The organization of filamentous actin (F-actin) in the synaptic pedicle of depolarizing bipolar cells from the goldfish retina was studied using fluorescently labeled phalloidin. The amount of F-actin in the synaptic pedicle relative to the cell body increased from a ratio of 1.6 ± 0.1 in the dark to 2.1 ± 0.1 after exposure to light. Light also caused the retraction of spinules and processes elaborated by the synaptic pedicle in the dark.
Isolated bipolar cells were used to characterize the factors affecting the actin cytoskeleton. When the electrical effect of light was mimicked by depolarization in 50 mM K+, the actin network in the synaptic pedicle extended up to 2.5 μm from the plasma membrane. Formation of F-actin occurred on the time scale of minutes and required Ca2+ influx through L-type Ca2+ channels. Phorbol esters that activate protein kinase C (PKC) accelerated growth of F-actin. Agents that inhibit PKC hindered F-actin growth in response to Ca2+ influx and accelerated F-actin breakdown on removal of Ca2+.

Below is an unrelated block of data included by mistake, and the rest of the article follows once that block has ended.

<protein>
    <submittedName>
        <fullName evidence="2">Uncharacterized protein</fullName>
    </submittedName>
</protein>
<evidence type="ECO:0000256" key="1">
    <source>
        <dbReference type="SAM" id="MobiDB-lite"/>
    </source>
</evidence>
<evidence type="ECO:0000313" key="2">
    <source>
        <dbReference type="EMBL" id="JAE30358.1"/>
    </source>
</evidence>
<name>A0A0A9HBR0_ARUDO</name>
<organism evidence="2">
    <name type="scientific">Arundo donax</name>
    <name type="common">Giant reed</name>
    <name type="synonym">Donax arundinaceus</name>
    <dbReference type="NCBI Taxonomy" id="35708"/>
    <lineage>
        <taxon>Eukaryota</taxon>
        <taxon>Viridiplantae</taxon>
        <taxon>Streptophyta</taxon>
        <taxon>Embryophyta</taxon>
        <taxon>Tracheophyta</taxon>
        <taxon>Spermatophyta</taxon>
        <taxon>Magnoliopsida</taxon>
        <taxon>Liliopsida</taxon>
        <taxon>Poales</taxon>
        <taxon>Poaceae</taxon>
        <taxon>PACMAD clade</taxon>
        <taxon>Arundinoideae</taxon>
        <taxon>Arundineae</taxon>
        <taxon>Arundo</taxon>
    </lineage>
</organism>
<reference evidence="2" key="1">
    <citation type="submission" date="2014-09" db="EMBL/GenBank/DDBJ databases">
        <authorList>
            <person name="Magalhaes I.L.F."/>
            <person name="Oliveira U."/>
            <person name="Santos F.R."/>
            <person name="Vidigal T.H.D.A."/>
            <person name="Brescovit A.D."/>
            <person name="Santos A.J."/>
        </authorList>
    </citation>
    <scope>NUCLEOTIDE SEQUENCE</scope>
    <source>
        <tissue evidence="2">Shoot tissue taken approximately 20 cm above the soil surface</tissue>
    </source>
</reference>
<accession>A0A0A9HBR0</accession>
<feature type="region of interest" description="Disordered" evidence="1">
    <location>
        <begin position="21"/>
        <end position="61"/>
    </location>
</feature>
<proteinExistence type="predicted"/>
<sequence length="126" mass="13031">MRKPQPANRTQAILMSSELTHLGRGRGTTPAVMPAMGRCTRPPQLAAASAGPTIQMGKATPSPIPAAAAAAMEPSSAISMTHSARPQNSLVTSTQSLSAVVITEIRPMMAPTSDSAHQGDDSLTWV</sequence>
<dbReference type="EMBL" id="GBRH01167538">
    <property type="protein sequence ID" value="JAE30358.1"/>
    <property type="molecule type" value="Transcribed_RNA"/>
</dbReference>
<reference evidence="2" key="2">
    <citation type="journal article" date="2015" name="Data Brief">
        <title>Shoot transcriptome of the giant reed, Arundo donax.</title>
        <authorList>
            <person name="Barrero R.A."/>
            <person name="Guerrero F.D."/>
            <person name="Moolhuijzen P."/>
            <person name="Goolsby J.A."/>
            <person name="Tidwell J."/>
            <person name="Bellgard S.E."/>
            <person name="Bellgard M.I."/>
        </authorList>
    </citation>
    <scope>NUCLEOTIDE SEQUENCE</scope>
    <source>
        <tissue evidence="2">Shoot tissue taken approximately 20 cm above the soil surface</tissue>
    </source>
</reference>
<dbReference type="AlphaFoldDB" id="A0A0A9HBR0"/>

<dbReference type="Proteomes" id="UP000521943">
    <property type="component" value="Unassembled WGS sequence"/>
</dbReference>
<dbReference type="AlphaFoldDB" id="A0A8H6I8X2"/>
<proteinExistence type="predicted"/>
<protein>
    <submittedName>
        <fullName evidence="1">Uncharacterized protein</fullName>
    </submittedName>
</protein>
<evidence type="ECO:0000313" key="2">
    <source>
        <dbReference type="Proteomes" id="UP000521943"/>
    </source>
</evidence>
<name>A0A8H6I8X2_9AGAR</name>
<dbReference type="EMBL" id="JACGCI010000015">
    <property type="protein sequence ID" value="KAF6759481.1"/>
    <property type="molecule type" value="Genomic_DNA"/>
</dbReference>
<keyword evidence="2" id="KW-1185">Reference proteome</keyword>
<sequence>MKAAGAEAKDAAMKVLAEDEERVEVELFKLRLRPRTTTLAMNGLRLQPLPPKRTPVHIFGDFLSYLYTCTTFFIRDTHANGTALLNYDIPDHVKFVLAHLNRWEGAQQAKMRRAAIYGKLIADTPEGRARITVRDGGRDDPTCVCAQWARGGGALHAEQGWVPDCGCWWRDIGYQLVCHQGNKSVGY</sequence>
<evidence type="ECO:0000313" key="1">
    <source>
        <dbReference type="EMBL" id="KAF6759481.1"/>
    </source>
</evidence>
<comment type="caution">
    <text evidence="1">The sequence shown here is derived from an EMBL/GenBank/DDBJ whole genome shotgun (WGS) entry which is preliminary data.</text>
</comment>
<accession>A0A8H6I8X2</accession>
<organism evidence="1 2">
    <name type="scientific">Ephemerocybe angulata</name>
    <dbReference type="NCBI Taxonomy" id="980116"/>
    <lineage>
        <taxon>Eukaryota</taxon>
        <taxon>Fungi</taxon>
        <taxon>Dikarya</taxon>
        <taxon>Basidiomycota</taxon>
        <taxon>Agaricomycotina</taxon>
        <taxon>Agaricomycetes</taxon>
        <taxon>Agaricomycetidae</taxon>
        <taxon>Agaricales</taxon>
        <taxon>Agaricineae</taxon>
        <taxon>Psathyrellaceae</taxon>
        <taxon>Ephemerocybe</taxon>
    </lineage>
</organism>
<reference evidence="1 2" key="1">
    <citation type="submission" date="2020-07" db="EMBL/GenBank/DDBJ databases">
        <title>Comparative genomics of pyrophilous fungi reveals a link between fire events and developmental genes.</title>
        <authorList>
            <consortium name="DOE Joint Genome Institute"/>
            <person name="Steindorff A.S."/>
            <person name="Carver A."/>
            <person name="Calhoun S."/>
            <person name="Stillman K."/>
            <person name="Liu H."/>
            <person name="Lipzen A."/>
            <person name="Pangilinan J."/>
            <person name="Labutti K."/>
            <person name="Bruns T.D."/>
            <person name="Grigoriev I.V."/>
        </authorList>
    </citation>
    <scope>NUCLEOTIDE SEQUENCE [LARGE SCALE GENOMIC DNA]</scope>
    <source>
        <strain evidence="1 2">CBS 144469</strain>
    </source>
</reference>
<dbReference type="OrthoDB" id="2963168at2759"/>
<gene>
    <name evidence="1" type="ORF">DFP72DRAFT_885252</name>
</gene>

To test whether activity-dependent changes in the organization of F-actin might regulate exocytosis or endocytosis, vesicles were labeled with the fluorescent membrane marker FM1-43. Disruption of F-actin with cytochalasin D did not affect the continuous cycle of exocytosis and endocytosis that was stimulated by maintained depolarization, nor the spatial distribution of recycled vesicles within the synaptic terminal. We suggest that the actions of Ca2+ and PKC on the organization of F-actin regulate the morphology of the synaptic pedicle under varying light conditions.
actin; calcium; protein kinase C; synapse; vesicle